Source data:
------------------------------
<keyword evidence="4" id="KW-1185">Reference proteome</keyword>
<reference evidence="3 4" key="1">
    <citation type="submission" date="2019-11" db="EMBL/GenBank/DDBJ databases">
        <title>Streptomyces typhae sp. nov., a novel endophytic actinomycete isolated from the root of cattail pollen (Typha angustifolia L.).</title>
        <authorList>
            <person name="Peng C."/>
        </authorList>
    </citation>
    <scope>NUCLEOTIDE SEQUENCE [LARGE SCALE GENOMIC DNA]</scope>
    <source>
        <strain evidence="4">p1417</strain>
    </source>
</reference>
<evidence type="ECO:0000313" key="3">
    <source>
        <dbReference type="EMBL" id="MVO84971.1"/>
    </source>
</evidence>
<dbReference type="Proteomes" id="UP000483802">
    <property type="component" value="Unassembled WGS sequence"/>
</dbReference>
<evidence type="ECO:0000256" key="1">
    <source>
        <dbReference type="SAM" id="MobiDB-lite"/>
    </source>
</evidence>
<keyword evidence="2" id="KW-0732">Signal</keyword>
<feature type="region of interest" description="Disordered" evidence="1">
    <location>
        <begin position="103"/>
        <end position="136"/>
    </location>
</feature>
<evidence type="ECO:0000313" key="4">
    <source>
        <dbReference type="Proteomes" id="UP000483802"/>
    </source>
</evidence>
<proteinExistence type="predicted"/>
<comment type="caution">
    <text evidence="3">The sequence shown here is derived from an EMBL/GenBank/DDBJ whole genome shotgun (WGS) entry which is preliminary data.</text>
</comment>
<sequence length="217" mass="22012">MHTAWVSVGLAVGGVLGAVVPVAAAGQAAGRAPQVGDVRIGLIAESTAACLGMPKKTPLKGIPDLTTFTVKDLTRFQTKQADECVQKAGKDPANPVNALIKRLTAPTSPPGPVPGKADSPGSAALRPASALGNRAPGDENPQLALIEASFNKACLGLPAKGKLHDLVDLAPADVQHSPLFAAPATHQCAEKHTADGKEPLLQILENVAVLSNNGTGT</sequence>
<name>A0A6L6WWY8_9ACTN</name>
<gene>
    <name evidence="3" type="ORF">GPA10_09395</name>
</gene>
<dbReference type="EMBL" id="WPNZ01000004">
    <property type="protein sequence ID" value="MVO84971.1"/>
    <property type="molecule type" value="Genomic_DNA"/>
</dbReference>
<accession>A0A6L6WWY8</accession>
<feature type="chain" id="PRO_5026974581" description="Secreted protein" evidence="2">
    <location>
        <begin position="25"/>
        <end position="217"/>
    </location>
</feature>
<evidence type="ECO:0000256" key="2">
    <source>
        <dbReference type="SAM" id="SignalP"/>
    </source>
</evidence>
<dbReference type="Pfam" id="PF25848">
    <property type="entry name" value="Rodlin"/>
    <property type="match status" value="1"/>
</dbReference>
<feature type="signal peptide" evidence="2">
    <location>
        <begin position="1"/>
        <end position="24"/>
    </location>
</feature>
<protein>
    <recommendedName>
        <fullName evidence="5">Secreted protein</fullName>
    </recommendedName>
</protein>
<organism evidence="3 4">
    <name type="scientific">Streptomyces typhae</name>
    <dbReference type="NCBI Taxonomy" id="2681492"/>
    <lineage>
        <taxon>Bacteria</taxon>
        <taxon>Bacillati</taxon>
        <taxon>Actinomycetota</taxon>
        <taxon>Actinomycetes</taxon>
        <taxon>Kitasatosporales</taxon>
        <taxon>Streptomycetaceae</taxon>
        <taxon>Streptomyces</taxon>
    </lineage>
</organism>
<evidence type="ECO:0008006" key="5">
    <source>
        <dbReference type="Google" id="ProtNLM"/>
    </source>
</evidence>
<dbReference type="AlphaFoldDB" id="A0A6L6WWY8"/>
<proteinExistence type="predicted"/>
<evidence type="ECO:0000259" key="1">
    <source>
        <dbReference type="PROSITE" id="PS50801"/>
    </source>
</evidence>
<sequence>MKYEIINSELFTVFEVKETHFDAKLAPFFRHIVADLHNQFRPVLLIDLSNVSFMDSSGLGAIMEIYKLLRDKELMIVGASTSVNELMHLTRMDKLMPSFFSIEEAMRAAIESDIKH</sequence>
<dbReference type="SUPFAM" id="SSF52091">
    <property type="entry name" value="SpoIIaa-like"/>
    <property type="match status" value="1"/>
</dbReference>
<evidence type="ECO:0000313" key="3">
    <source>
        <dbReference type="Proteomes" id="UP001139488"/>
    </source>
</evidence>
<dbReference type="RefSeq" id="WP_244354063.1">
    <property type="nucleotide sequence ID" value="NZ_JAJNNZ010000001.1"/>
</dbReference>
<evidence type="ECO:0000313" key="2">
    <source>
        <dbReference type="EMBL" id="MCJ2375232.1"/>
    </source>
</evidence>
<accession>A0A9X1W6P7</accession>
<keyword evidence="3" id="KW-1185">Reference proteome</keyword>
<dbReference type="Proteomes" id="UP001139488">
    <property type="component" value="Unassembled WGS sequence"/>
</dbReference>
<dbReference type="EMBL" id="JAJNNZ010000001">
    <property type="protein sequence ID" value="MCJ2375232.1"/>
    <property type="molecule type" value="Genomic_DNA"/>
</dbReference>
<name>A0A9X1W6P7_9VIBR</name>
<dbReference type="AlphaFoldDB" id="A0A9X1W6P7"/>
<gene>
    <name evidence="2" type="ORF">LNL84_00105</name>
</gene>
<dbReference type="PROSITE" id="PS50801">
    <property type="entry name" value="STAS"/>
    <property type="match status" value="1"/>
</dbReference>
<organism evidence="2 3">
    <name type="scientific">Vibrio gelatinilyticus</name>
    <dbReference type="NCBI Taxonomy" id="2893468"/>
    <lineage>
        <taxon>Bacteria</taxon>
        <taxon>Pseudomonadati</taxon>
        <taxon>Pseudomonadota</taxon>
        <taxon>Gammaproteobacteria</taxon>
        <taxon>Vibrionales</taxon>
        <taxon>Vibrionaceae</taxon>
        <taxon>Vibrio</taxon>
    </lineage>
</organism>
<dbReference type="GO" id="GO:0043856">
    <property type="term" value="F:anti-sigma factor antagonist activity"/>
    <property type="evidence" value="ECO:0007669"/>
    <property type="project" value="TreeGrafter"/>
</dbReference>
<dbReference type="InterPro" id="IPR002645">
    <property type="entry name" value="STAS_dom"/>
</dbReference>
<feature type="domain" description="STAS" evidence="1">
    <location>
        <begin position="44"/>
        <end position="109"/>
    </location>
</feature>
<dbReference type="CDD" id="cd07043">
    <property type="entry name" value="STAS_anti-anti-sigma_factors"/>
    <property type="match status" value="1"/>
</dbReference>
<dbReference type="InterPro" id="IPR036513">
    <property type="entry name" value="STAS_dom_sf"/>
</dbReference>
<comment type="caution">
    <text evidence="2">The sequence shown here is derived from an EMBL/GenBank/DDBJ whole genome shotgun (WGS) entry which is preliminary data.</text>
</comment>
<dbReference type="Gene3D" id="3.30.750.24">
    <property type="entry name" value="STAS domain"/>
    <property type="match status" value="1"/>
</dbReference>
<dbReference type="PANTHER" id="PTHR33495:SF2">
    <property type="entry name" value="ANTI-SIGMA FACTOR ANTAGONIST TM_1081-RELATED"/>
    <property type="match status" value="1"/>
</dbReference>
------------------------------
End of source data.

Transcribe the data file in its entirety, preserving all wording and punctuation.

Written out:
<keyword evidence="4" id="KW-1185">Reference proteome</keyword>
<reference evidence="3 4" key="1">
    <citation type="submission" date="2019-11" db="EMBL/GenBank/DDBJ databases">
        <title>Streptomyces typhae sp. nov., a novel endophytic actinomycete isolated from the root of cattail pollen (Typha angustifolia L.).</title>
        <authorList>
            <person name="Peng C."/>
        </authorList>
    </citation>
    <scope>NUCLEOTIDE SEQUENCE [LARGE SCALE GENOMIC DNA]</scope>
    <source>
        <strain evidence="4">p1417</strain>
    </source>
</reference>
<evidence type="ECO:0000313" key="3">
    <source>
        <dbReference type="EMBL" id="MVO84971.1"/>
    </source>
</evidence>
<dbReference type="Proteomes" id="UP000483802">
    <property type="component" value="Unassembled WGS sequence"/>
</dbReference>
<evidence type="ECO:0000256" key="1">
    <source>
        <dbReference type="SAM" id="MobiDB-lite"/>
    </source>
</evidence>
<keyword evidence="2" id="KW-0732">Signal</keyword>
<feature type="region of interest" description="Disordered" evidence="1">
    <location>
        <begin position="103"/>
        <end position="136"/>
    </location>
</feature>
<evidence type="ECO:0000313" key="4">
    <source>
        <dbReference type="Proteomes" id="UP000483802"/>
    </source>
</evidence>
<proteinExistence type="predicted"/>
<comment type="caution">
    <text evidence="3">The sequence shown here is derived from an EMBL/GenBank/DDBJ whole genome shotgun (WGS) entry which is preliminary data.</text>
</comment>
<sequence length="217" mass="22012">MHTAWVSVGLAVGGVLGAVVPVAAAGQAAGRAPQVGDVRIGLIAESTAACLGMPKKTPLKGIPDLTTFTVKDLTRFQTKQADECVQKAGKDPANPVNALIKRLTAPTSPPGPVPGKADSPGSAALRPASALGNRAPGDENPQLALIEASFNKACLGLPAKGKLHDLVDLAPADVQHSPLFAAPATHQCAEKHTADGKEPLLQILENVAVLSNNGTGT</sequence>
<name>A0A6L6WWY8_9ACTN</name>
<gene>
    <name evidence="3" type="ORF">GPA10_09395</name>
</gene>
<dbReference type="EMBL" id="WPNZ01000004">
    <property type="protein sequence ID" value="MVO84971.1"/>
    <property type="molecule type" value="Genomic_DNA"/>
</dbReference>
<accession>A0A6L6WWY8</accession>
<feature type="chain" id="PRO_5026974581" description="Secreted protein" evidence="2">
    <location>
        <begin position="25"/>
        <end position="217"/>
    </location>
</feature>
<evidence type="ECO:0000256" key="2">
    <source>
        <dbReference type="SAM" id="SignalP"/>
    </source>
</evidence>
<dbReference type="Pfam" id="PF25848">
    <property type="entry name" value="Rodlin"/>
    <property type="match status" value="1"/>
</dbReference>
<feature type="signal peptide" evidence="2">
    <location>
        <begin position="1"/>
        <end position="24"/>
    </location>
</feature>
<protein>
    <recommendedName>
        <fullName evidence="5">Secreted protein</fullName>
    </recommendedName>
</protein>
<organism evidence="3 4">
    <name type="scientific">Streptomyces typhae</name>
    <dbReference type="NCBI Taxonomy" id="2681492"/>
    <lineage>
        <taxon>Bacteria</taxon>
        <taxon>Bacillati</taxon>
        <taxon>Actinomycetota</taxon>
        <taxon>Actinomycetes</taxon>
        <taxon>Kitasatosporales</taxon>
        <taxon>Streptomycetaceae</taxon>
        <taxon>Streptomyces</taxon>
    </lineage>
</organism>
<evidence type="ECO:0008006" key="5">
    <source>
        <dbReference type="Google" id="ProtNLM"/>
    </source>
</evidence>
<dbReference type="AlphaFoldDB" id="A0A6L6WWY8"/>
<proteinExistence type="predicted"/>
<evidence type="ECO:0000259" key="1">
    <source>
        <dbReference type="PROSITE" id="PS50801"/>
    </source>
</evidence>
<sequence>MKYEIINSELFTVFEVKETHFDAKLAPFFRHIVADLHNQFRPVLLIDLSNVSFMDSSGLGAIMEIYKLLRDKELMIVGASTSVNELMHLTRMDKLMPSFFSIEEAMRAAIESDIKH</sequence>
<dbReference type="SUPFAM" id="SSF52091">
    <property type="entry name" value="SpoIIaa-like"/>
    <property type="match status" value="1"/>
</dbReference>
<evidence type="ECO:0000313" key="3">
    <source>
        <dbReference type="Proteomes" id="UP001139488"/>
    </source>
</evidence>
<dbReference type="RefSeq" id="WP_244354063.1">
    <property type="nucleotide sequence ID" value="NZ_JAJNNZ010000001.1"/>
</dbReference>
<evidence type="ECO:0000313" key="2">
    <source>
        <dbReference type="EMBL" id="MCJ2375232.1"/>
    </source>
</evidence>
<accession>A0A9X1W6P7</accession>
<keyword evidence="3" id="KW-1185">Reference proteome</keyword>
<dbReference type="Proteomes" id="UP001139488">
    <property type="component" value="Unassembled WGS sequence"/>
</dbReference>
<dbReference type="EMBL" id="JAJNNZ010000001">
    <property type="protein sequence ID" value="MCJ2375232.1"/>
    <property type="molecule type" value="Genomic_DNA"/>
</dbReference>
<name>A0A9X1W6P7_9VIBR</name>
<dbReference type="AlphaFoldDB" id="A0A9X1W6P7"/>
<gene>
    <name evidence="2" type="ORF">LNL84_00105</name>
</gene>
<dbReference type="PROSITE" id="PS50801">
    <property type="entry name" value="STAS"/>
    <property type="match status" value="1"/>
</dbReference>
<organism evidence="2 3">
    <name type="scientific">Vibrio gelatinilyticus</name>
    <dbReference type="NCBI Taxonomy" id="2893468"/>
    <lineage>
        <taxon>Bacteria</taxon>
        <taxon>Pseudomonadati</taxon>
        <taxon>Pseudomonadota</taxon>
        <taxon>Gammaproteobacteria</taxon>
        <taxon>Vibrionales</taxon>
        <taxon>Vibrionaceae</taxon>
        <taxon>Vibrio</taxon>
    </lineage>
</organism>
<dbReference type="GO" id="GO:0043856">
    <property type="term" value="F:anti-sigma factor antagonist activity"/>
    <property type="evidence" value="ECO:0007669"/>
    <property type="project" value="TreeGrafter"/>
</dbReference>
<dbReference type="InterPro" id="IPR002645">
    <property type="entry name" value="STAS_dom"/>
</dbReference>
<feature type="domain" description="STAS" evidence="1">
    <location>
        <begin position="44"/>
        <end position="109"/>
    </location>
</feature>
<dbReference type="CDD" id="cd07043">
    <property type="entry name" value="STAS_anti-anti-sigma_factors"/>
    <property type="match status" value="1"/>
</dbReference>
<dbReference type="InterPro" id="IPR036513">
    <property type="entry name" value="STAS_dom_sf"/>
</dbReference>
<comment type="caution">
    <text evidence="2">The sequence shown here is derived from an EMBL/GenBank/DDBJ whole genome shotgun (WGS) entry which is preliminary data.</text>
</comment>
<dbReference type="Gene3D" id="3.30.750.24">
    <property type="entry name" value="STAS domain"/>
    <property type="match status" value="1"/>
</dbReference>
<dbReference type="PANTHER" id="PTHR33495:SF2">
    <property type="entry name" value="ANTI-SIGMA FACTOR ANTAGONIST TM_1081-RELATED"/>
    <property type="match status" value="1"/>
</dbReference>